On June 25, 2010, Plaintiff saw Dr. Shah about an ingrown toenail. Plaintiff asked for a low bunk, but Dr. Shah denied the request, even though Dr. Shah had already ordered a low bunk for Plaintiff through July. According to Plaintiff, Dr. Shah remarked that Plaintiff "would not be pampered here." (Pl.'s Dep. p. 104.) At this appointment, Plaintiff also asked Dr. Shah for a follow up appointment with the hand surgeon and relayed Plaintiff's concerns about needing a new cast. Id.

On or about October 10, 2010, Plaintiff fell out of his top bunk bed, injuring his right hand again. He was not able to report the injury to a guard until yard time. A different doctor, Dr. Wahl, ordered an x-ray and 400 milligrams of Ibuprofen.

Plaintiff saw Dr. Shah on October 18, 2010, but the x-ray results had not been received. Dr. Shah ordered a continuing low bunk permit and 400 milligrams of Ibuprofen. According to Plaintiff, Dr. Shah told Plaintiff to get out and that Dr. Shah did not think that Plaintiff's hand was broken. Plaintiff left not knowing when or whether he might get medical attention.

Plaintiff's x-ray showed the hardware that had been placed in Plaintiff's hand in the prior surgery and also showed "degenerative narrowing of the fifth metacarpal joint space with marginal spurring along with no fracture, dislocation or bony abnormality." (Defs.' Undisputed Proposed fact 31.) On October 24, 2010, Dr. Shah consulted with other physicians employed by Wexford Health Sources, Inc., in what Dr. Shah calls a "collegial review." The physicians agreed that Plaintiff should be sent to an orthopedic specialist for a surgery consultation. The consultation with the specialist was scheduled for November 15, 2010, but Plaintiff was not told this for security reasons. (This Court knows from other cases that outside appointments are generally not disclosed to an inmate in order to reduce the risk of escape attempts.)

On November 12, 2010, one of the pins inside of Plaintiff's right hand broke through his skin and then retreated back into Plaintiff's hand. According to Plaintiff, his hand was painful and draining. Defendant Nurse Kesterson cleaned the area, applied antibiotic ointment and a bandage. Nurse Kesterson checked the chart and saw that Plaintiff's surgery consultation had been scheduled, but she did not tell Plaintiff about the appointment, again for security reasons.

On November 15, 2010, Plaintiff was evaluated by Dr. Mark Green, an orthopedic surgeon at Passavant Area Hospital in Jacksonville, Illinois. Dr. Green recommended the removal of all the hardware in Plaintiff's right hand and prescribed Tylenol 3 for Plaintiff's pain. (Passavant Hosp. Recs., Defs.' Ex. G, pp. 76, 79.) However, back at the prison Dr. Shah prescribed Ibuprofen, not Tylenol 3. In Dr. Shah's opinion, "based upon his evaluation of the Plaintiff on November 16, 2010, as well as his previous evaluations of the Plaintiff, ... the Plaintiff did not require Tylenol 3 or any other narcotic pain reliever on November 16, 2010." (Dr. Shah Aff. para. 29.) Plaintiff asserts that the Ibuprofen did not help his severe pain.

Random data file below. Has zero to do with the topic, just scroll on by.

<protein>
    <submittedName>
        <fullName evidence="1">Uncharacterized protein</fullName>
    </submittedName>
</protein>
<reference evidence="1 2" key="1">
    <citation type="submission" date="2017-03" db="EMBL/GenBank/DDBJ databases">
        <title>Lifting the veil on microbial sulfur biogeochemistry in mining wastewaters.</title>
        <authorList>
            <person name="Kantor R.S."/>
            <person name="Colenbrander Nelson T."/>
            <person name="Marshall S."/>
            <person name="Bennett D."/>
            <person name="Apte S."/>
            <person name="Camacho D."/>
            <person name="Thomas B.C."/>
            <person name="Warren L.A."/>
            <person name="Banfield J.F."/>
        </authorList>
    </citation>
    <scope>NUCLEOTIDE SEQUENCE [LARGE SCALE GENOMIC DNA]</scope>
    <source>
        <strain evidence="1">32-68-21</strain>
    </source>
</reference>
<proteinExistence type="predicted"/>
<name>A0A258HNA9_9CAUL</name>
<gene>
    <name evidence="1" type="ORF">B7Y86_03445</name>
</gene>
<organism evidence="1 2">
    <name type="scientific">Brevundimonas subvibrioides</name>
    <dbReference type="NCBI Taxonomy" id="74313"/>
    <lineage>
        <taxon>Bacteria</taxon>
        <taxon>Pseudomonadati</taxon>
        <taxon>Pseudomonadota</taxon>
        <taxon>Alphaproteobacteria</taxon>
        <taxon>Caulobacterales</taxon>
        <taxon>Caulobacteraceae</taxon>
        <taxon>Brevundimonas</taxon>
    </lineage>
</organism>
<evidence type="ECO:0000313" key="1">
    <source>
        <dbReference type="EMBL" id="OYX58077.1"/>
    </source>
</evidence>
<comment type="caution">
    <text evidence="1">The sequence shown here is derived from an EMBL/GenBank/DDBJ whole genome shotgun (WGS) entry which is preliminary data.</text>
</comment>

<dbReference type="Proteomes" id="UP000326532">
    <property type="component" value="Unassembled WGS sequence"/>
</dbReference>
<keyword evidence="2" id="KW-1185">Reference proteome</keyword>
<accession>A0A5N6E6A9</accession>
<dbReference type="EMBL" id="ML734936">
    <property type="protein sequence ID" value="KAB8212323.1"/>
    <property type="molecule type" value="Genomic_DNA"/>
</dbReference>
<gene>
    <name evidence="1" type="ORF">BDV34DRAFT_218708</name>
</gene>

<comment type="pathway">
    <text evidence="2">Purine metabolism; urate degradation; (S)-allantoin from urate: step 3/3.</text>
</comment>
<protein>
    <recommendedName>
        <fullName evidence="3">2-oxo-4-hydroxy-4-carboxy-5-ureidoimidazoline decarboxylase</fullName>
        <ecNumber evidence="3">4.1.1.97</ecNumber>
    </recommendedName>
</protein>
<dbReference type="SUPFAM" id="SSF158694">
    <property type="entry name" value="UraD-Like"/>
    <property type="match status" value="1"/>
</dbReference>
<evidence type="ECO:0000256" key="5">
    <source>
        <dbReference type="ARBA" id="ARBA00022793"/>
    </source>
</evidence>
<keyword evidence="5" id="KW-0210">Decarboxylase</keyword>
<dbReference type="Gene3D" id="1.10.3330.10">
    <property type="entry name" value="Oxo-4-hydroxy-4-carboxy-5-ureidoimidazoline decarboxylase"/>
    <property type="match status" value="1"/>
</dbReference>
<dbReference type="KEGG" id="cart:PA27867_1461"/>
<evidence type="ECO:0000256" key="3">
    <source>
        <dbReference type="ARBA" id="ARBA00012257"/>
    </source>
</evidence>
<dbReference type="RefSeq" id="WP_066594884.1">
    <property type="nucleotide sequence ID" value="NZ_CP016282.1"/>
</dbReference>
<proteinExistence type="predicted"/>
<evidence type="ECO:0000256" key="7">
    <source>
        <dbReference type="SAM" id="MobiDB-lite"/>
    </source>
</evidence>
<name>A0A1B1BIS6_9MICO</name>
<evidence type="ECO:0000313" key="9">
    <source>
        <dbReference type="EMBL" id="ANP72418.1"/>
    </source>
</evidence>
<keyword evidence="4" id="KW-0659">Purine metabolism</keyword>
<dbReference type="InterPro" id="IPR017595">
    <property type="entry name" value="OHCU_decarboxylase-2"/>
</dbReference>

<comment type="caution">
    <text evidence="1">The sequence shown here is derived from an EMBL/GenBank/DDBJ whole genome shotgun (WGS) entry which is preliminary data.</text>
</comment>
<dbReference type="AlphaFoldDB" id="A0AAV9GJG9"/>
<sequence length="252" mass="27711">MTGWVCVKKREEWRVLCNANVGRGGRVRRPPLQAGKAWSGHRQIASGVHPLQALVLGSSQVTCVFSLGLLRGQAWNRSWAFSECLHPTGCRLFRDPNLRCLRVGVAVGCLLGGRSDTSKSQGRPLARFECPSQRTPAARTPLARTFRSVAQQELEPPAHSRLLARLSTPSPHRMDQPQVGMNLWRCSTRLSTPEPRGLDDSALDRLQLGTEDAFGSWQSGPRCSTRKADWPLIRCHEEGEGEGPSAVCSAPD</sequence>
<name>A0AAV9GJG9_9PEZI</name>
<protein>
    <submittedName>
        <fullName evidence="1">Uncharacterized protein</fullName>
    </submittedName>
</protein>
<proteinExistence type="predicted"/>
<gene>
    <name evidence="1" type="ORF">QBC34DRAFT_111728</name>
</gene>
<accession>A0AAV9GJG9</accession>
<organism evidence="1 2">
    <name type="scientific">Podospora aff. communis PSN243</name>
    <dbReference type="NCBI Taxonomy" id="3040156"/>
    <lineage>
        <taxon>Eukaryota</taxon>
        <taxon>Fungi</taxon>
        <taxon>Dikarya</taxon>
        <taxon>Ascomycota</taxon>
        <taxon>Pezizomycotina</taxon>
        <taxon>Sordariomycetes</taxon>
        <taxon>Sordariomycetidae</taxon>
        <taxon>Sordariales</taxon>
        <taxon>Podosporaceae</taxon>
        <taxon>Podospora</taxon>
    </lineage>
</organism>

On Sunday, November 18, 2010, a pin in Plaintiff's right hand pushed through the skin again, green fluid leaking from the hole. Plaintiff was taken to the health care unit, where the nurse called Dr. Shah. Dr. Shah told the nurse to send Plaintiff back to his unit and that Dr. Shah would see Plaintiff the next day. Dr. Shah also refused Plaintiff's requests for stronger pain medicine. According to Plaintiff, the pain by this point was so severe that he was only getting about one hour of sleep at night. (Pl.'s Dep. p. 92.)

Dr. Shah saw Plaintiff the next morning, on November 19, 2010. According to Plaintiff, the loose pin was visible and Plaintiff's hand was still draining green fluid, but Dr. Shah told Plaintiff there was nothing Dr. Shah could do for Plaintiff and sent Plaintiff back to his unit. However, Plaintiff does not appear to dispute that Dr. Shah did prescribe an antibiotic and a longer acting pain medicine, Naproxen, at this time. Plaintiff went back to his unit, but then the pin ripped through Plaintiff's hand again. This time the pin stayed out, green discharge continuing to leak. Plaintiff was taken to see Dr. Shah again, but Dr. Shah again said there was nothing he could do and ordered Plaintiff back to his unit. At this point, according to Plaintiff, a nurse intervened on Plaintiff's behalf. (Pl.'s Dep. pp. 92-94.) Plaintiff was given stronger pain medicine and taken to the emergency room per the direction of the prison health care administrator. At the hospital, Dr. Green removed the pin and again prescribed Tylenol 3. (Pl.'s Dep. p. 96.) Plaintiff was transported back to prison that day. Plaintiff does not dispute that the medical records show that Plaintiff received Vicodin after returning to the prison on November 19, 2014, as well as for the rest of November. However, Dr. Shah did not order the Vicodin. The medical records appear to show that a nurse practitioner ordered the Vicodin, though the parties do not address this issue. (11/21/10 medical records, Ex. G, p. 71.)